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Public and private as a topic of a multidisciplinary research

public space in leopardy?

Project Public and Private as a Topic of Multidisciplinary Research has been accomplished  with a collective publication Petr Kratochvíl (ed.): Public space in leopardy? Current problems of urban public space from the perspective of the social science and humanities, Artefactum Publ., Prague 2018.

Urban public space – its appearance, function, new forms and perhaps threats – is today the topic of lively discussions of both the specialized and general publics. It is also a very complex topic, because urban public space always has some physical shape, is filled with activities, interpersonal contacts and relations, and bears cultural meanings. The architectonic-urbanistic, social and cultural elements join and condition one another here. It is therefore suitable in the theoretical analyses to approach this topic from the perspective of various scientific disciplines, precisely as this collective publication attempts to do. Sociological, philosophical, legal and art-historical interpretations, analyses from the point of view of the theory of urbanism and monument care are represented in it, but it also notices living art in urban space.

Great attention is paid today to the improvement of urban public spaces in the world and in our country.  We do not want to overlook in any way the fact that many historic squares, streets, parks and new public spaces of Bohemian and Moravian cities and towns have received more cultivated appearances in the past two decades. Nevertheless, this publication primarily focuses on the developmental tendencies that may or indeed represent a threat to the existence or healthy functioning of urban public spaces. Privatization, commercialization, gentrification, limitation of the social inclusivity of public spaces, their inappropriate build-up, and the inability to conduct a constructive dialogue on concrete projects and proposals – all of this undermines the quality of public spaces and life in the city in general. Therefore, these tendencies need to be the subject of public debate, because what kind of public space the city offers is in the end always the result of a social agreement.

The first two chapters of the publication – “Urban public space and climate change – opportunity or threat?” (Slavomíra Ferenčuhová) and “Reconstructive criticism of Habermas’s public space in the milieu of global interactions.” (Milan Kreuzzieger) – offer a basic philosophical and sociological definition of the concept of public space and its role in the urban milieu. They analyse different concepts of public and private relations and the development of the comprehension of public space in recent specialised literature. A more detailed list of the tendencies that are threatening public urban areas – whether neglecting their care or on the other hand their over-regulation, control or transformation into the superficially attractive backdrop of tourism – is provided by the chapter “A Renaissance or Crisis of Urban Public Space?” (Petr Kratochvíl), which, like most of the following text, focuses mainly on the problems of Czech and Moravian cities. The chapter “Lesná and Ďáblice: Monument protection of housing estates in terms of the public and private interest.” (Rostislav Švácha) shows how their heritage value is now threatened by insensitive reconstructions using the example of two housing estates (Lesná in Brno and Ďáblice in Prague), which for their quality exceeded the normal production under socialism. The legal aspects of the disputes over new construction are resolved by the chapters “The conflict of public and private interest in public space.” (Miroslav Kalný) and “Private owner of public space.” (Michal Novotný) using specific examples of a planned construction in Pilsen on the site of the demolished House of culture, or in the centre of Prague on a private plot, which is traditionally seen as a publicly accessible square. Both papers also discuss the problems of communication between the local government, the private investor, and the public. The chapter “Music in the streets of Prague – Disturbing the peace?” (Matěj Kratochvíl) thematises “busking” as a possible enrichment of urban life, which is, however, often perceived as disturbing and subjected to criticism of its form of regulation in Prague. The chapter “The public space of prefabricated housing estates: Collectivism, privatism and participation.” (Michal Lehečka) reflects the experiences from field research of one Prague housing estate and considers how the local inherited and newly formed social relations and structure are projected onto the possibilities and forms of participation of the population in shaping the public space of their residence. The very sensitively and sometimes controversially perceived presence of the homeless in public space is the theme of the chapter “Are Czech towns vengeful? A reflection on the nature of punitive urbanism in the CR.” (Petr Vašát), which confronts local strategies of how to deal with this phenomenon with the approaches gradually applied in some large American cities. The chapter “Gardening settlements as a private, public, or other space? On the neo-liberalization of the management of urban space.” (Petr Gibas) shows how problematic it can be to distinguish between only two contrary and narrowly understood categories of the public and the private, which inter alia would overlook the public utility of such specific urban spaces as precisely these gardening colonies are.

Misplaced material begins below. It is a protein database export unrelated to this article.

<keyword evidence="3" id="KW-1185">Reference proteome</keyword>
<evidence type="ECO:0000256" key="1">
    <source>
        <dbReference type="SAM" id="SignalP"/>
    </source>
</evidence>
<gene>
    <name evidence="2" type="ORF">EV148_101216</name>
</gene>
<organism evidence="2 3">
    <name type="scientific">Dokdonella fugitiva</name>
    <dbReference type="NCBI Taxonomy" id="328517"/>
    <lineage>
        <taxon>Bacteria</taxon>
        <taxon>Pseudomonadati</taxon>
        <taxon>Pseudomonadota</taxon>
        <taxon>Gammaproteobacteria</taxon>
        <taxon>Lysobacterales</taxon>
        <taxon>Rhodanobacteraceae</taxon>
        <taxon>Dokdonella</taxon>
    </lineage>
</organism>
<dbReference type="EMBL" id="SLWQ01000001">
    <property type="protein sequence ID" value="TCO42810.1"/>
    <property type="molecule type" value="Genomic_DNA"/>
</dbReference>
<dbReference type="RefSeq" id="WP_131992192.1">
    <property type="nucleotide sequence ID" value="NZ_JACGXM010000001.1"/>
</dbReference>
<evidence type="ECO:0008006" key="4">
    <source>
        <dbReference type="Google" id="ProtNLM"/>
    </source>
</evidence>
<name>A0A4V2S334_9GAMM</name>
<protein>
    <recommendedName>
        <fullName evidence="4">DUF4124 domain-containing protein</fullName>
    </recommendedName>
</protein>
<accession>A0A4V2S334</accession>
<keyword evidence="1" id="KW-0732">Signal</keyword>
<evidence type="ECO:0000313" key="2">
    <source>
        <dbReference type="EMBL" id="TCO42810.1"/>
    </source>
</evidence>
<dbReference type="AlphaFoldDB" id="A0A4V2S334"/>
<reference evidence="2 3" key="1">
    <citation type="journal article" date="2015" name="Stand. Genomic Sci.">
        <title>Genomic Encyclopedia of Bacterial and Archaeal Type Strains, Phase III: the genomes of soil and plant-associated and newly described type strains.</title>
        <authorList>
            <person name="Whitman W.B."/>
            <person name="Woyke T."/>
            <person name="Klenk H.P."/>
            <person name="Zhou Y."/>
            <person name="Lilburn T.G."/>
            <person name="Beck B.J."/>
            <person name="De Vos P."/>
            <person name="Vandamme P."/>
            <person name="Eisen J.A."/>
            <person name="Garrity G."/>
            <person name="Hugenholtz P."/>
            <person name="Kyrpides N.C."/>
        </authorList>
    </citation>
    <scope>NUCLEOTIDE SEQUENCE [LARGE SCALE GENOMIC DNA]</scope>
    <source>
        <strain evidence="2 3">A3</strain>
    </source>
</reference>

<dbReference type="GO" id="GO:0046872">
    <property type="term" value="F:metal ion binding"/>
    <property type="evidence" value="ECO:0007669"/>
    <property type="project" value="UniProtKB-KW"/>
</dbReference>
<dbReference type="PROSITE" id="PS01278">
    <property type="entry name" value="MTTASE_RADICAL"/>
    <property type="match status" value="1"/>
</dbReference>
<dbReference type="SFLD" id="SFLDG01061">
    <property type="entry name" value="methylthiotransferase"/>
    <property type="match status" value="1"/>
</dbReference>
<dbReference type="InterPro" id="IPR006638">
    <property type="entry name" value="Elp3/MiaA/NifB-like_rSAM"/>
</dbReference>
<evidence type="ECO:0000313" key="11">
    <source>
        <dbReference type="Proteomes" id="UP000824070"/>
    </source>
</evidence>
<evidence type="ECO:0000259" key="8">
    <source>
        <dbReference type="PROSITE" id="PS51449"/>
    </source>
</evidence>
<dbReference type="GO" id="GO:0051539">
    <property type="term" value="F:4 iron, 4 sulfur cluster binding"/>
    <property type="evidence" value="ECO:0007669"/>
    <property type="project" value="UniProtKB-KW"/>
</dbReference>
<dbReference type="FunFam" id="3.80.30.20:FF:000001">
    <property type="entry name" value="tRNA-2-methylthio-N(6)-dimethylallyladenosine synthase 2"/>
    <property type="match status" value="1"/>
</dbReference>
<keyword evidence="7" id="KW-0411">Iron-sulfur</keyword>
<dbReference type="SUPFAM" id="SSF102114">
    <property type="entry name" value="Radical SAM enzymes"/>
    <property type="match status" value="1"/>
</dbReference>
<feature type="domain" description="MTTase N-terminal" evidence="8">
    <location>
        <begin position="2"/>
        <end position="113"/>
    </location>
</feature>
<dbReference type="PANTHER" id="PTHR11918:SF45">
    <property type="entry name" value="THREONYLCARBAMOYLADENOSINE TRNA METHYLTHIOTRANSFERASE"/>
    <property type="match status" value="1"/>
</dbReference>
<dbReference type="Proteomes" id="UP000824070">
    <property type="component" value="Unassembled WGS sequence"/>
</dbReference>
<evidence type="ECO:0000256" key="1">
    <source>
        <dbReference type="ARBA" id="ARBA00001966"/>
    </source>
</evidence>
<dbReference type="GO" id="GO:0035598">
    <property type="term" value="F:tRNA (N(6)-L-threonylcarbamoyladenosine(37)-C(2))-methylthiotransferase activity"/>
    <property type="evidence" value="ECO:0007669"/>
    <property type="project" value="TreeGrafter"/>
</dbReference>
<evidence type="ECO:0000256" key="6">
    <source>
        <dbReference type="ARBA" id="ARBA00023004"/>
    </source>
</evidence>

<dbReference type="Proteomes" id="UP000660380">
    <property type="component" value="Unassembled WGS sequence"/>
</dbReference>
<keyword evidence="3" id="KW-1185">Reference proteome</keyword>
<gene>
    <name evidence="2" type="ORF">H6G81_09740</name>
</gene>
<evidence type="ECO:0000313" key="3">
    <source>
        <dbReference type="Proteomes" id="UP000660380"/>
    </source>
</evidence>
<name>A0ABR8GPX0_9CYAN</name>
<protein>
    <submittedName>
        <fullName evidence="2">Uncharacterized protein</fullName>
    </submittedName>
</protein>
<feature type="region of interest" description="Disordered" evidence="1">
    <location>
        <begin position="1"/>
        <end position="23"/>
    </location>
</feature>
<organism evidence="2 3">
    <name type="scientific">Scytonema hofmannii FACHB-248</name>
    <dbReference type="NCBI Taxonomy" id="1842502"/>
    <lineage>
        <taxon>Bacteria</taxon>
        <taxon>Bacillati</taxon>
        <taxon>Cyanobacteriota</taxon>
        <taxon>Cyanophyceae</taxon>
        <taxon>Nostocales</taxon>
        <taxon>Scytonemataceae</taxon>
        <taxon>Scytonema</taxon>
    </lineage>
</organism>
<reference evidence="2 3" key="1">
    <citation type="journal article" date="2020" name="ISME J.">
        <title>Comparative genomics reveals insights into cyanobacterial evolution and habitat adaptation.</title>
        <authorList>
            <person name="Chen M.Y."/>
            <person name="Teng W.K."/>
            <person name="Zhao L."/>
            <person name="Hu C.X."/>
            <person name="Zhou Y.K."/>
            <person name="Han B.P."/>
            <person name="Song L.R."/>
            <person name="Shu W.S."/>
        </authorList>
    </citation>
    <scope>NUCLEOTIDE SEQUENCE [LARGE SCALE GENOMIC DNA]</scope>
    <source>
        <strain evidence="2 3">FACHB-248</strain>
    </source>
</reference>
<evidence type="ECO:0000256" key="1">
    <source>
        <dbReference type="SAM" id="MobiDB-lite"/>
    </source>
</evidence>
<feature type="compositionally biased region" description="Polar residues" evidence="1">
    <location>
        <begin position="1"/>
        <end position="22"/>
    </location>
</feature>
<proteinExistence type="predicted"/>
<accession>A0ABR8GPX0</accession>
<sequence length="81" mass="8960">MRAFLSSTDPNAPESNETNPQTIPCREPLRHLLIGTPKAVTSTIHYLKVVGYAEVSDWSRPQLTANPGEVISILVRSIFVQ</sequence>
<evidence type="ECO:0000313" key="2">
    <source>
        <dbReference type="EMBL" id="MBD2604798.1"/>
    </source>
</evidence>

The form of urban public spaces and the rules governing their formation and use should be the subject of lively public discussion. This book also wants to contribute to that.

The publication is the output of the project, Public and Private as a Topic of Multidisciplinary Research within the framework of the Czech Academy of Sciences’ program “Strategie AV 21.”